Data sharing key in CIGNA collaborative accountable care

As the paradigm shifts from volume to value, accountable care organizations (ACO) will need to share data between providers and payers, according to experts at America's Health Insurance Plans' (AHIP) Summit on Shared Accountability in Washington, D.C., on Tuesday.

In what CIGNA calls its Collaborative Accountable Care approach, data sharing exists between the health plan and the providers, as well as internally.

The gainsharing program has a triple aim of lower costs, improved outcomes, and better patient satisfaction, according to Dr. Jeffrey Kang, CIGNA HealthCare's chief medical officer. (Kang recently announced he is leaving CIGNA after nine years for the newly created Walgreens's position of vice president of health and wellness services and solutions.)

Like the Centers for Medicare & Medicaid Services' (CMS) proposed accountable care program, CIGNA's collaborative accountable care approach looks at patients retrospectively. However, CIGNA also is aware of which patients they are caring for, prospectively, according to Kang.

Although CMS proposes medical record use in its accountable care approach, CIGNA aims for administrative simplicity by using claims data with administrative, evidence-based measures, Kang said.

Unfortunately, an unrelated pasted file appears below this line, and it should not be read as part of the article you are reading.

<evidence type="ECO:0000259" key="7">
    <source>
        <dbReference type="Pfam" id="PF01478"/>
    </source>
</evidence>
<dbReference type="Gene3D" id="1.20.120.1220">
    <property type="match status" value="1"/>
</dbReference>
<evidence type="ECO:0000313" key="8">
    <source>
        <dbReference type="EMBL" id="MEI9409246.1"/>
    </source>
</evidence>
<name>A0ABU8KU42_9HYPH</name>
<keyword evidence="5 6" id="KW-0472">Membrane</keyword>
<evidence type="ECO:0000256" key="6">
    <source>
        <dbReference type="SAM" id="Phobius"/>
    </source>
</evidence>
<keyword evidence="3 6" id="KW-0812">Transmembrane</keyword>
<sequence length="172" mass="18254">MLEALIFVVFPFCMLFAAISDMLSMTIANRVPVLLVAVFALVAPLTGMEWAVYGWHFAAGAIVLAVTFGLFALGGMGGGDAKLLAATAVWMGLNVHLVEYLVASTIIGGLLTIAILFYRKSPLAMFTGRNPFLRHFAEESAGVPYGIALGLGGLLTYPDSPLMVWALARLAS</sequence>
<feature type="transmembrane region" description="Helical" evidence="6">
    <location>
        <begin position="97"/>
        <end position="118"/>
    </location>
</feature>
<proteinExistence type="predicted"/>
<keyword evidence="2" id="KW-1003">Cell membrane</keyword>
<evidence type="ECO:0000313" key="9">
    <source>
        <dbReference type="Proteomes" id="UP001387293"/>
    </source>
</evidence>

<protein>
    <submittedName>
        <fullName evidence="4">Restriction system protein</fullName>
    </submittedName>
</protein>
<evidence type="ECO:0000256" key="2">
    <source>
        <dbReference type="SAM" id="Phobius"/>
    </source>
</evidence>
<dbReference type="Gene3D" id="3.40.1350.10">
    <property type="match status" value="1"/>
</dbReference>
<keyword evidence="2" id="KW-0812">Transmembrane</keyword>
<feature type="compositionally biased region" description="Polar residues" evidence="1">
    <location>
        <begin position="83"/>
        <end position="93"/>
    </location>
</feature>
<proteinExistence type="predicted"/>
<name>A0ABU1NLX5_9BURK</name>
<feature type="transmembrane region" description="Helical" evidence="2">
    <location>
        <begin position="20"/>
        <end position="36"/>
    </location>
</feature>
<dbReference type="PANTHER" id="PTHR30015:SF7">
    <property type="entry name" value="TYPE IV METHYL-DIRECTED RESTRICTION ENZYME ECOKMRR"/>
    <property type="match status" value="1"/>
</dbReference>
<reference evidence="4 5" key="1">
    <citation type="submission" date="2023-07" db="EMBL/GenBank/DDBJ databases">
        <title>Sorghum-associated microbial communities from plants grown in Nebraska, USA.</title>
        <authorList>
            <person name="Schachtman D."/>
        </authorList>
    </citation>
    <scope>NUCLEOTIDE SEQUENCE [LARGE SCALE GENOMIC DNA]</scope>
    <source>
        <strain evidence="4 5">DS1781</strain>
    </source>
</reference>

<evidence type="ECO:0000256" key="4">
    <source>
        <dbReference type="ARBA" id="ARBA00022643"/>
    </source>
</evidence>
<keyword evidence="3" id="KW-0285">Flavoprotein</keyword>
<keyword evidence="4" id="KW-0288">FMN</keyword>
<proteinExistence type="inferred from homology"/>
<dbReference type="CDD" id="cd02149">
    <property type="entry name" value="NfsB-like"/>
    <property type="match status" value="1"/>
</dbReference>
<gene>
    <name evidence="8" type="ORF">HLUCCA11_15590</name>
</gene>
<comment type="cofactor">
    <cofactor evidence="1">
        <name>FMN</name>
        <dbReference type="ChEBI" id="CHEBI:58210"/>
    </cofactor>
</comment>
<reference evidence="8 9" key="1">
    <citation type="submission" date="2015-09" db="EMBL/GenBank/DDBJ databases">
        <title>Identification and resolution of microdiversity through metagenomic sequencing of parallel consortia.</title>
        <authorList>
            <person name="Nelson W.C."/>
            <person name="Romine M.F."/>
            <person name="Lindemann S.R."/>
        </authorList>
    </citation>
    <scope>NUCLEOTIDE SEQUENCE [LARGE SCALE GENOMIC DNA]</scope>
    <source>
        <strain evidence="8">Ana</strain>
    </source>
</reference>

Regarding patient satisfaction, CIGNA will most likely use Hospital Consumer Assessment of Healthcare Providers and Systems , otherwise known as HCAHPS, like many other organizations, Kang said.

Key to CIGNA's approach is that quality measures are tied to financial incentives.

"You have to hit quality targets in order to achieve any part of gainshare," Kang said.

The model has proven to be successful at the multispecialty practice Medical Clinics of North Texas in Dallas. After implementation, Medical Clinics saw 2 percent lower readmission rates and 2 percent lower utilization of high-tech radiology.

However, success didn't come without bumps in the road. Described as a dating relationship, they had ups and downs in the relationship, said Karen Kennedy, chief administrative officer at Medical Clinics. Kang noted that each came with a list of criteria to meet, but in the end, it was collaboration between the two organizations that helped each other ensure the match would work.

Kennedy also attributed the "quality journey" process to data sharing to help meet those targets. Medical Clinics measures physician performance and publishes those data publicly at group meetings. Individual physicians also receive monthly summary data.

In addition, the collaborative care model requires data sharing not just within the organizations but also between all payers to avoid market dominance, Kang said. While he applauds the Federal Trade Commission for their efforts, he said that anti-trust agencies must look at integrating organizations retrospectively and not only prospectively. He said it's challenging to determine which partnering organizations will really cut costs and who are in it for the monopoly. The government predicts that determination, but Kang calls on all payers (Medicare, Medicaid, and commercial) to share market data for more accurate predictions in monitoring the system. Sharing payer data could help the government protect cost savings and avoid market dominance, he said.

Data is critical in "learning to do this together," Kennedy said about accountable care. She added, "The role of health plans is changing."

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